The animals are circling something, and as I step closer, I see that it is another wolf. A brown one, almost too tiny to survive. 
"The circle must be complete," the salamander says. I start to question, but then they all disappeared, and I awoke with a start, grabbing the baby by instinct. 
"Hey, you dozed off." It's Chakotay, back from engineering. 
"Guess I did." The salamander's words are still with me, and I'm not sure how I could see it without a vision quest. But as I look at the baby, things are becoming clear. Very clear. 
"You need to get her back to sickbay?" Chakotay asks. I hear him, but just vaguely.  "Kathryn?" 
I shook my head. "Sorry. I was just thinking." 
I turn to look at him. "About how nice it would be to have a daughter." 
I will never forget the look of delight on his face ... 
I'm walking around the rocks where Chakotay and Paka found the baby, and I'm still trying to understand why Minister Paulo asked me to come here.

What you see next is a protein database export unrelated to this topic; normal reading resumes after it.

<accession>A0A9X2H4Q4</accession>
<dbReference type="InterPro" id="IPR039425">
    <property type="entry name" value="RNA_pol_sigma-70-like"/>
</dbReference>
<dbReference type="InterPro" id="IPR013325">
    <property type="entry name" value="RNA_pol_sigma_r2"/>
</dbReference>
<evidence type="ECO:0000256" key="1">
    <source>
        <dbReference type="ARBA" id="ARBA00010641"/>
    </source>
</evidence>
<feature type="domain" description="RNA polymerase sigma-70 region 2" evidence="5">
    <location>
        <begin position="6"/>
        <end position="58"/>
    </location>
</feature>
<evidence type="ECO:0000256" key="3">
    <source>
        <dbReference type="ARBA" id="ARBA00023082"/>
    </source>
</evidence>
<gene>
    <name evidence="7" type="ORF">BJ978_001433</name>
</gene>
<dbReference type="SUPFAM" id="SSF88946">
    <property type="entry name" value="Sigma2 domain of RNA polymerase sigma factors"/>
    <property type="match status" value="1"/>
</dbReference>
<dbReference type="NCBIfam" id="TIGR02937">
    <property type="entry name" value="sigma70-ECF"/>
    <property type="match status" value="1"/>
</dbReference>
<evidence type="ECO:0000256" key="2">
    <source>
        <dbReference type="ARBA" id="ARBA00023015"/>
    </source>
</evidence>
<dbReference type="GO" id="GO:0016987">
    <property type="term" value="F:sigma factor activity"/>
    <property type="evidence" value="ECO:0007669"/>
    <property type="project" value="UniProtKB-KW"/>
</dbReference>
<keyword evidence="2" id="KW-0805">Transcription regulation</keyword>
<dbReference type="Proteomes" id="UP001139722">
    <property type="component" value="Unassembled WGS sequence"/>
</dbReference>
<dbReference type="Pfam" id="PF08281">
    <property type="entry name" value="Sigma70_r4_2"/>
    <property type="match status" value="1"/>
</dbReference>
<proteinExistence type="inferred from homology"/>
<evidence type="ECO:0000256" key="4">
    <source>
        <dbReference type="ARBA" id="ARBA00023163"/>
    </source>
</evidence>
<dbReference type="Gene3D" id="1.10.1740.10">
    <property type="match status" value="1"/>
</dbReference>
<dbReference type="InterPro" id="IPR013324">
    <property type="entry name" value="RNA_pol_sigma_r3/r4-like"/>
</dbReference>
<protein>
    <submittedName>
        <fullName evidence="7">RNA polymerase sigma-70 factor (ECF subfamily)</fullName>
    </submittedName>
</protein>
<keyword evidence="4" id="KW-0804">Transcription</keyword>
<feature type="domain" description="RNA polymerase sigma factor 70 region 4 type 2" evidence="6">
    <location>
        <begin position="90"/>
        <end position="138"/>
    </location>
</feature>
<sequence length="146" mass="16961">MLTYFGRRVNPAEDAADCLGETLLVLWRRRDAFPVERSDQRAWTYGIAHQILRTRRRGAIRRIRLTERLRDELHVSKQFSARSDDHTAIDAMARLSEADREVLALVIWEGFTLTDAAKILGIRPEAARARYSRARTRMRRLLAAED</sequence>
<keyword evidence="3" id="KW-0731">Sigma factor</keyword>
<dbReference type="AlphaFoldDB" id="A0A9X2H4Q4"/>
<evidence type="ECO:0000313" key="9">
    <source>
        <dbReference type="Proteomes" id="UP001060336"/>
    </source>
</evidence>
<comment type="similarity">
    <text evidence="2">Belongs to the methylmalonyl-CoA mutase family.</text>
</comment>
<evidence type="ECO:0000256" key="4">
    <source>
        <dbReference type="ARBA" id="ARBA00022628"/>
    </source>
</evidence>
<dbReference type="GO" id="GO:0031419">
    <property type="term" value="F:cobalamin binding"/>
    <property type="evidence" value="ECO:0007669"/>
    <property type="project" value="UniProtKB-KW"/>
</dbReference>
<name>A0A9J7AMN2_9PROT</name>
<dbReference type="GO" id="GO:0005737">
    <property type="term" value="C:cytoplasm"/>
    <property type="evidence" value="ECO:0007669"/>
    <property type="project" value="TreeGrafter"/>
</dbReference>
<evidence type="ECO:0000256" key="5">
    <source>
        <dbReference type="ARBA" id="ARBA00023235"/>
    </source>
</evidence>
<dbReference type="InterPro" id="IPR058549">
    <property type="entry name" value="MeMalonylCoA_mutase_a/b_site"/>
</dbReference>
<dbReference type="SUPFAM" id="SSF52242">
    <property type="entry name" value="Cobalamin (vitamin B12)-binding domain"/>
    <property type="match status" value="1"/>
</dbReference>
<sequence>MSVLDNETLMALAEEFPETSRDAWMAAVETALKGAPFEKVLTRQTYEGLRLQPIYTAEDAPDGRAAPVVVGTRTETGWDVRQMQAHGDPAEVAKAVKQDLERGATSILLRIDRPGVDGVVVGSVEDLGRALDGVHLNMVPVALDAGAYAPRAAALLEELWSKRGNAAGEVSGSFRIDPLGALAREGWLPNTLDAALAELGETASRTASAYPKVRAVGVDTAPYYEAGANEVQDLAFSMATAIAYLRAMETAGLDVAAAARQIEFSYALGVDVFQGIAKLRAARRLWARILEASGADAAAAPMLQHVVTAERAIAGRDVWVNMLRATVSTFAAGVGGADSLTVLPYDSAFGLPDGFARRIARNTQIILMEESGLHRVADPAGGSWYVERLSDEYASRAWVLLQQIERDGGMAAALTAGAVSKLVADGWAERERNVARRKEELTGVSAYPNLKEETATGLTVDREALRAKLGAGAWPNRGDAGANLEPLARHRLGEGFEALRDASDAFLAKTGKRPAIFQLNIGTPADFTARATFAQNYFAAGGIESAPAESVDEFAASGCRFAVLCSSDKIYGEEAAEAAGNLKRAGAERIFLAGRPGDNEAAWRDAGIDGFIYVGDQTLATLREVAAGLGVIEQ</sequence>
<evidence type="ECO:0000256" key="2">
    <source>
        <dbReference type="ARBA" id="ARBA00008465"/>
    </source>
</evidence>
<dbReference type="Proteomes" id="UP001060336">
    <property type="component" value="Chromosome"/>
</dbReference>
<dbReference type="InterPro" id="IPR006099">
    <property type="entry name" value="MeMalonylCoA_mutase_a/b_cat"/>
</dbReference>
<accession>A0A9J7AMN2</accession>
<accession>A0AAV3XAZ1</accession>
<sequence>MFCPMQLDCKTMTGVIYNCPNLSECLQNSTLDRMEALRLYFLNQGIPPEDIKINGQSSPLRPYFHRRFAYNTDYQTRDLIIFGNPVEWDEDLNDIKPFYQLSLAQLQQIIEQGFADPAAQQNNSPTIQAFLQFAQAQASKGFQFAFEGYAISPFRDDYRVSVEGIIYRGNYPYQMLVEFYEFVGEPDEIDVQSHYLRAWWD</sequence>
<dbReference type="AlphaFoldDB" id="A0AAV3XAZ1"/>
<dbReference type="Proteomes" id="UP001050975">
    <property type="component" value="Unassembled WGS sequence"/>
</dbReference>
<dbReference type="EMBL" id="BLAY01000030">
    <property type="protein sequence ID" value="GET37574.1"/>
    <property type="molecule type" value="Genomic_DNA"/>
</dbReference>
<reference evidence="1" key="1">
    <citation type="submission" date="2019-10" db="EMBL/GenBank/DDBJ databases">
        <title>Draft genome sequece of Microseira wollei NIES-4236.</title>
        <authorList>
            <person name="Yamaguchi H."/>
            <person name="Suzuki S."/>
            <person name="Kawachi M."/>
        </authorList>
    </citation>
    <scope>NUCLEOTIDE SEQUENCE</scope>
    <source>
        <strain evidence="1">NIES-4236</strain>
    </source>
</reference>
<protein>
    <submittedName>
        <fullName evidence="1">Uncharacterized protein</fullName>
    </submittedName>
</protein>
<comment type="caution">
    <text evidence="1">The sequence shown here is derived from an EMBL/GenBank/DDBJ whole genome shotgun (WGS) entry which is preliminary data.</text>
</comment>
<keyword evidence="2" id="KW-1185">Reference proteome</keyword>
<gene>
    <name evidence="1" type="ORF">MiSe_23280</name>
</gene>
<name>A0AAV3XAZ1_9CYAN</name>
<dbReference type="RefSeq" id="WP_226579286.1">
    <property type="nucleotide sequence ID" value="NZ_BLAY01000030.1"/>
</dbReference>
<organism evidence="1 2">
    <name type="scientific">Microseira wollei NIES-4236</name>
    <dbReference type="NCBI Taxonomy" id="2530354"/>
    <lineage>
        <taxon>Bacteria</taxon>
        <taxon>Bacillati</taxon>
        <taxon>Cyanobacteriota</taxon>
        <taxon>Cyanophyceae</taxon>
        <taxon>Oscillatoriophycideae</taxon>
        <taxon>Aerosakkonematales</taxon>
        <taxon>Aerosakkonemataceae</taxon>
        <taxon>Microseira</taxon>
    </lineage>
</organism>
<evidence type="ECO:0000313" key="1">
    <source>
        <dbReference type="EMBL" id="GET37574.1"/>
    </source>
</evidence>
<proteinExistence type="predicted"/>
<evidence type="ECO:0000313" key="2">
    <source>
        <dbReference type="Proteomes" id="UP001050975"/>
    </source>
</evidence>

He looks at me, and I can see the worry in his dark eyes. "Please. It's Paulo. If I'm going to stick my neck out, I'd like to have one friend." 
"All right, Paulo. Please call me Kathryn, though. I hear 'Captain' enough as it is." 
He seems amused by that, but then he sighs, and I can see the worry in his eyes again. "To be honest, I'm not sure what I hope to find here. But I'm afraid that if I find it, I may need to seek asylum on your ship. Have any use for a politician?" 
"I'd find one, " I joke. "But what's going on?" 
"Signar's reaction to this is puzzling," he said quietly. "I suspect the baby may be connected to someone prominent. Perhaps someone who could prevent him from ascending to High Priest." 
"Could it be Signar's child?" 
He shakes his head. "I doubt that. He would not be that careless." 
He pointed toward the mountain. "Many officials have cabins in the mountain," he said, "Let's head there."